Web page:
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Re: bad memory IP post
From: David Farber <farber () central cis upenn edu>
Date: Mon, 9 Jan 1995 11:16:41 -0500

Date: Mon, 9 Jan 1995 08:52:17 -0500
From: Charles Brownstein <cbrownst () CNRI Reston VA US>


My take is that the Internet came of age and (is dragging) everything with
it. For example:


1) Internet ran over the opposition of GSA and technophobes on the Hill when it:


- took off in the press (eg., became real to non techies such as members
and most constituents)


-  Executive branch use got a push from the National Performance Review,
(embarrassing eh Legislative Branch


- The National Library of Congress (which services this activity) gained
the experience and confidence to buy into the Internet


2) there was sharp bias against the Internet by the OSI promoters at NIST
that was finally beat down by the Federal Networking Council and ARPA/NSF
persistence


All of the above got momentum due to a) HPCC- Internet technology emerged
with benifits of virtually guranteed service performance due to NSFnet ease
use due to Mosiac, and b) personal information processing capability
improvment due to faster/cheaper PCs).


There is still a long way to go-


Even now, if you try to contact the members of the House listed as
participating in the congressional experiment with E-mail, you only get a
canned response and a promise that IF you are a constituent, the message
will be passed on. Attitude and organization needs adjusting!


Worse, there remains debate about the most efficient way to give the public
the information that they pay agencies to produce in the first place. Many
intermediaries (firms) massage bits and sell products for large profits -
some even have contractual monopolies (vis flap on SEC's EDGAR/NSF/West
Publishing). Politics and economics collide.


Any progress is progress however, so I applaud and push forward. Contituent
interest is the MOST powerful force, and once the gates are open, many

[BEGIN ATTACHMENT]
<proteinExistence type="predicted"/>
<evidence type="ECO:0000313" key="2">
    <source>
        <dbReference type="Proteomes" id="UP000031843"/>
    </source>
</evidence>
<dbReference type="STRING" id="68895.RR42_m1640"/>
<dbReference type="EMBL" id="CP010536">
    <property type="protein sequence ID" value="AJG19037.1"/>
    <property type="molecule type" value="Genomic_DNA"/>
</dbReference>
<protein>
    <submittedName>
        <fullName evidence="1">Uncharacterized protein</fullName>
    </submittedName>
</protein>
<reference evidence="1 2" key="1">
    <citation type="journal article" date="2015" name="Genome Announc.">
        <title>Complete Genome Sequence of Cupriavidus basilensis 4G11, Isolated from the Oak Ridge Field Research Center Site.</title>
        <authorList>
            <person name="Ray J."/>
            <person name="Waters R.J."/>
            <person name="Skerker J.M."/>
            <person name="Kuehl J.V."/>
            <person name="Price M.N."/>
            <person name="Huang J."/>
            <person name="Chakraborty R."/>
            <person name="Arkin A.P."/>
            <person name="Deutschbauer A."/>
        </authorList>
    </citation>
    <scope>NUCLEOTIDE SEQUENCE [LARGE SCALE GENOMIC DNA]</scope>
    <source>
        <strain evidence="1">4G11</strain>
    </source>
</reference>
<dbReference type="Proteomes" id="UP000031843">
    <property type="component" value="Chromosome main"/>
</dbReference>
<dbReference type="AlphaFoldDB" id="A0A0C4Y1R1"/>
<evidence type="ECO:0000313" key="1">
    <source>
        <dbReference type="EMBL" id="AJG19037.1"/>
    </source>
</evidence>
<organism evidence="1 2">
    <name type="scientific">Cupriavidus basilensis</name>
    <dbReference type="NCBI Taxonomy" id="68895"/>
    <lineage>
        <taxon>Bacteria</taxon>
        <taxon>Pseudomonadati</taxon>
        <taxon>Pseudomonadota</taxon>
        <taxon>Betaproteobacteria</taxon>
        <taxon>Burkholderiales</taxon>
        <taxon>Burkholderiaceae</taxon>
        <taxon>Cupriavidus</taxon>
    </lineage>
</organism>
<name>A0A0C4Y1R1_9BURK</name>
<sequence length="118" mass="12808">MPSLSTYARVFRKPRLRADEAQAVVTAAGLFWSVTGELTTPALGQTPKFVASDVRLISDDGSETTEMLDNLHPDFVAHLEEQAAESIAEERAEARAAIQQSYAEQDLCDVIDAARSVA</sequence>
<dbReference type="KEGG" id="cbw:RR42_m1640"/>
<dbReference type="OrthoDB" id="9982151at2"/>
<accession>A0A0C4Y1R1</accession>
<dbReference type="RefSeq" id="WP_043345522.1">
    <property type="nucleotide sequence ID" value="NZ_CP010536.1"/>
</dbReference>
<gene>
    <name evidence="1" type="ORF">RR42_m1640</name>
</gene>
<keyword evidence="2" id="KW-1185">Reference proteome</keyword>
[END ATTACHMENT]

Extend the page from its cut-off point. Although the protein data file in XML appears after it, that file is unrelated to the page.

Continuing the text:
things will be possible. Just watch out for the moves that can close the
gates- via attempts to control, and worse, by accident when the bathwater
is let out!




At 6:49 PM 1/6/95, Harry J. Saal wrote:
On Fri, 6 Jan 1995 15:59:57 -0500  David Farber wrote:
Date: Fri, 6 Jan 1995 14:05:22 -0500
From: Charles Brownstein <cbrownst () CNRI Reston VA US>

Dave- planning for this "overnight Gingrich innovation" of congress
business on line began in 1987 when Gorden Bell participated in laying out
an architecture for information systemsfor the House and Senate. It got a
big boost last year when many members went on line,
Would you care to quantify "many"? (The old joke is 1,2,many afterall.)
My impression is that it is a rather small minority of the full
membership of the House. (I don't have an idea about the Senate,
but I have seen only private Senatorial e-mail addresses published.)

Mind you, I am very supportive of the concept and the vision. But it
truly appears to be more show than reality. On the other hand,...

and now that most
Executive branch agencies and White House have active Web sites,

This is a large, pervasive and vibrant activity. It was non-existant
just over a year ago. So why does it take the House and Senate 5 years
to get from Gordon Bell's plan to what is still a mere wisp of a
reality?
============================================================
Dr. Harry J. Saal, President & CEO, Smart Valley, Inc.
  http://www.svi.org/    gopher://gopher.svi.org
E-mail: HSaal () svi org Voice: 415-843-2102  FAX: 415-843-2222
============================================================


Charles N. Brownstein
Executive Director
Cross-Industry Working Team
Corporation for National Research Initiatives
1895 Preston White Drive
Suite 100
Reston, VA 22091


Tel: (703) 620-8990
Fax: (703) 620-0913


Internet: cbrownst () cnri reston va us


On the Web: http://www.cnri.reston.va.us:3000/XIWT/public.html


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